The emergency contraceptive known as Plan B is back in the news again. Back in 2006, the state Board of Pharmacy took up rules under which a pharmacist could cite "conscientious, moral or religious reasons" in refusing to fill prescriptions for Plan B. Many people opposed the rule and in 2007 the board issued rules saying that pharmacists had to fill all lawfully prescribed drugs and devices. Later that year a US District Judge granted an injunction staying the rule for pharmacists who claimed it forced them to violate their religious beliefs. The Ninth Circuit Court of Appeals refused to lift the injunction and is scheduled to hear the case this coming April. We're sure to hear about that once they make their decision.
I was curious as to how Plan B works and found this excellent explanation. (Be warned that Paul Myers, associate professor of biology at the University of Minnesota, Morris, does not hold back while expressing what he thinks.) You could boil it down to one sentence. Plan B doesn't help if one is already pregnant, and it doesn't affect any implanted zygotes.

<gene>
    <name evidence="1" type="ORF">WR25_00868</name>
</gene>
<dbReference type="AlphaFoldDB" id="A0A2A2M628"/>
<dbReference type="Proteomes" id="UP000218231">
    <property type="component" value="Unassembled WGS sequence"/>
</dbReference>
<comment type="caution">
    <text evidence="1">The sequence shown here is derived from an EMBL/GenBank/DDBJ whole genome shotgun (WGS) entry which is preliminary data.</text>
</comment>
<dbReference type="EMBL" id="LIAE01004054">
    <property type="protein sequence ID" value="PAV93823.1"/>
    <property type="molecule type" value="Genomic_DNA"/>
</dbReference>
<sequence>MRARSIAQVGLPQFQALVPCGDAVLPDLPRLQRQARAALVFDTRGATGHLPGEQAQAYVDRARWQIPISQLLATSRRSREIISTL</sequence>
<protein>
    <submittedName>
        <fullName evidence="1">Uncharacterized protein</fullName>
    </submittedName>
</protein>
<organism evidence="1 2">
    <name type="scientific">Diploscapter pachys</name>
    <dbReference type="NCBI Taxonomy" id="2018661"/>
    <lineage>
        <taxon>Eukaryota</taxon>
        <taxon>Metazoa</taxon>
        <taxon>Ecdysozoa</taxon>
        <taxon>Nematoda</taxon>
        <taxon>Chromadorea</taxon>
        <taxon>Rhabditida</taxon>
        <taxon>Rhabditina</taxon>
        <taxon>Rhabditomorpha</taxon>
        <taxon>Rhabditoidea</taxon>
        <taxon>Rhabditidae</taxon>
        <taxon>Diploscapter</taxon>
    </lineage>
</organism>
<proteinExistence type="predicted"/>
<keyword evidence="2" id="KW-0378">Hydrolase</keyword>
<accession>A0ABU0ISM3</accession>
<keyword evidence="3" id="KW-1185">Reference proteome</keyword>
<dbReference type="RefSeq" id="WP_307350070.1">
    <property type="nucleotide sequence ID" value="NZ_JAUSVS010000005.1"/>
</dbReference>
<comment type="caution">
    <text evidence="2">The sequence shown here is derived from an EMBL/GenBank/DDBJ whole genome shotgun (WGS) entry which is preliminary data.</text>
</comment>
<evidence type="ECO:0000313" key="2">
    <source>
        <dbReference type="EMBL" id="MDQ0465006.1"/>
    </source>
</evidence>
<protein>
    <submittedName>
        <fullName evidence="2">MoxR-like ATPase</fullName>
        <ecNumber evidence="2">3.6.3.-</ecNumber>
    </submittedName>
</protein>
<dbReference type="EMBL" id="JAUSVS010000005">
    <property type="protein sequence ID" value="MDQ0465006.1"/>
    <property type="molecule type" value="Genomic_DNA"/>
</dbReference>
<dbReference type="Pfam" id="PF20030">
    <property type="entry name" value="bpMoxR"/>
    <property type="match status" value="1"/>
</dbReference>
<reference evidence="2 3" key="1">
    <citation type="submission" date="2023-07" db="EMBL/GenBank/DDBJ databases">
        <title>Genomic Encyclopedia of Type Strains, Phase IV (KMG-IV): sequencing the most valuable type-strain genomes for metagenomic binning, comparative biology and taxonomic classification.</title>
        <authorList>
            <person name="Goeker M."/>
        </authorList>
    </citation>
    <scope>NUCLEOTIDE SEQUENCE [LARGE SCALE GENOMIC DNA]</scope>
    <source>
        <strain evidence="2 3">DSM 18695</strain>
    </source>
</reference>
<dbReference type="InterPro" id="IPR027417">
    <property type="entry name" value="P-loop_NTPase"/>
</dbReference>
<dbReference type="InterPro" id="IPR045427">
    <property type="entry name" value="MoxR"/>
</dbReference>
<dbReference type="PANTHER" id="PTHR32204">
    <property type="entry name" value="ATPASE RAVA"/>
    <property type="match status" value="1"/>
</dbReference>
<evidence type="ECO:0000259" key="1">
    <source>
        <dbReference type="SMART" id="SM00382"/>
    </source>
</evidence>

The FDA confirms this...
Plan B works like other birth control pills to prevent pregnancy. Plan B acts primarily by stopping the release of an egg from the ovary (ovulation).
... but then adds the "mays".
It may prevent the union of sperm and egg (fertilization). If fertilization does occur, Plan B may prevent a fertilized egg from attaching to the womb (implantation). If a fertilized egg is implanted prior to taking Plan B, Plan B will not work. (emphasis added)
And the "mays" is what people with "conscientious, moral or religious reasons" are keying on, especially the second "may". It doesn't matter that many fertilized eggs do not attach to the womb anyway. Or that something like 20 per cent of all pregnancies end in miscarriage and most of those during the first two weeks. It'll be interesting to see if the FDA under the new administration changes that language.
Given all that the question for me is not, should pharmacists be allowed the option of not dispensing Plan B out of conscience or personal belief? The question is, should a pharmacist be allowed to practice if her beliefs about a particular medication defy or deny the science of that medication?
When you think about it, that's their argument. Unlike RU486 which does end a pregnancy, Plan B does not. But they believe differently.
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